|Type M||Very heavy loads such as building foundations, stone, and retaining walls|
|Type S||Shallow retaining walls, outdoor paving stones, outdoor patios|
|Type N||General purpose, indoor and exterior, most popular mortar for the interior of residential homes|
|Type O||Non-load bearing, repairing existing mortar.|
The difference between the different types of mortar is the relative amounts of lime, Portland cement, and sand. Here’s a table that shows how they differ.
|Type of Mortar||Composition|
|Type M||1 part lime, 1 part Portland cement, 12 parts sand|
|Type S||1 part lime, 2 parts Portland cement, 6 parts sand|
|Type N||1 part lime, 1 part Portland cement, 6 parts sand|
|Type O||2 parts lime, 1 part Portland cement, 9 parts sand|
As you may know, lime is made of limestone. Limestone is a sedimentary rock that forms from compacted sea shells, and over time turns into a hard stone that is typically white in color. Here’s a table that shows the relative percentage of the different materials used in each of the different types of mortar.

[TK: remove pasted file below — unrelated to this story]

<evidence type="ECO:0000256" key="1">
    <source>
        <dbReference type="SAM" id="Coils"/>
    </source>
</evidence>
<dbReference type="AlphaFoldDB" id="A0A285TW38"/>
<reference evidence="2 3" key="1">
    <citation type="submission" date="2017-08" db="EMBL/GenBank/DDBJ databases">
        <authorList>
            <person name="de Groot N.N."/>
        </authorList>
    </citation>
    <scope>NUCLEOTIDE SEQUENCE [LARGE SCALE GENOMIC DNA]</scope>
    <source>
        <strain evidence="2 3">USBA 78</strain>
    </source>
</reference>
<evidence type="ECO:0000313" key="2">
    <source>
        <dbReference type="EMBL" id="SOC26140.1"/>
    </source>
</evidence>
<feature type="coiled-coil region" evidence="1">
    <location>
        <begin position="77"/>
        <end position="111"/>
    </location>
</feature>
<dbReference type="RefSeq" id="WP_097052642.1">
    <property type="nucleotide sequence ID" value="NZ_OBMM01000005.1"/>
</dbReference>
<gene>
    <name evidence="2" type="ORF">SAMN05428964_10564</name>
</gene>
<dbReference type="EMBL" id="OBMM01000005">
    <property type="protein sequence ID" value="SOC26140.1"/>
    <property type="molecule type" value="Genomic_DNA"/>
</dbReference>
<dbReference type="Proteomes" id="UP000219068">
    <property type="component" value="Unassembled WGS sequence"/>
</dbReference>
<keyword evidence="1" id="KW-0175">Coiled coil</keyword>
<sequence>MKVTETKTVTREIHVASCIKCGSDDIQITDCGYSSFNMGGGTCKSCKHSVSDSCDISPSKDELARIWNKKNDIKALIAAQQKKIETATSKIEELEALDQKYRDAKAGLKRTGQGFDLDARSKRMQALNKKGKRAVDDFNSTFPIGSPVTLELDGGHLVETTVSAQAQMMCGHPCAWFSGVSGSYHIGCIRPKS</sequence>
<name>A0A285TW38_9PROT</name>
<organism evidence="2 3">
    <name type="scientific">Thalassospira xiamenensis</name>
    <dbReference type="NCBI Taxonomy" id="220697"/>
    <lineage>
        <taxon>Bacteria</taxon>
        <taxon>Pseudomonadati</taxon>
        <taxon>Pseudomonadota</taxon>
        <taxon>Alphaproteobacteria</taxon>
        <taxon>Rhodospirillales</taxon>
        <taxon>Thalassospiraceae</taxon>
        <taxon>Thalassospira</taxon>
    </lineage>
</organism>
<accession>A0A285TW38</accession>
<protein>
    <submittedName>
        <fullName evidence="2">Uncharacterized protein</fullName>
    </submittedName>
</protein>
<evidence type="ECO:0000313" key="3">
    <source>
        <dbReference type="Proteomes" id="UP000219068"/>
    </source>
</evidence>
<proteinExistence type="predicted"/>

|Type of Mortar||Composition|
|Type M||7% lime, 7% part Portland cement, 86% sand|
|Type S||11% lime, 22% Portland cement, 67% sand|
|Type N||12.5% lime, 12.5% Portland cement, 75% sand|
|Type O||17% lime, 8% Portland cement, 75% sand|
Type N mortar has about a middle-of-the-road amount of each of the different materials used in mortar. A well-known brand of Type N mortar is Quikrete Deck Mud. The other main consideration is whether the mortar should be dry pack – where it’s made crumbly, or wet pack where it’s sloppy like mud.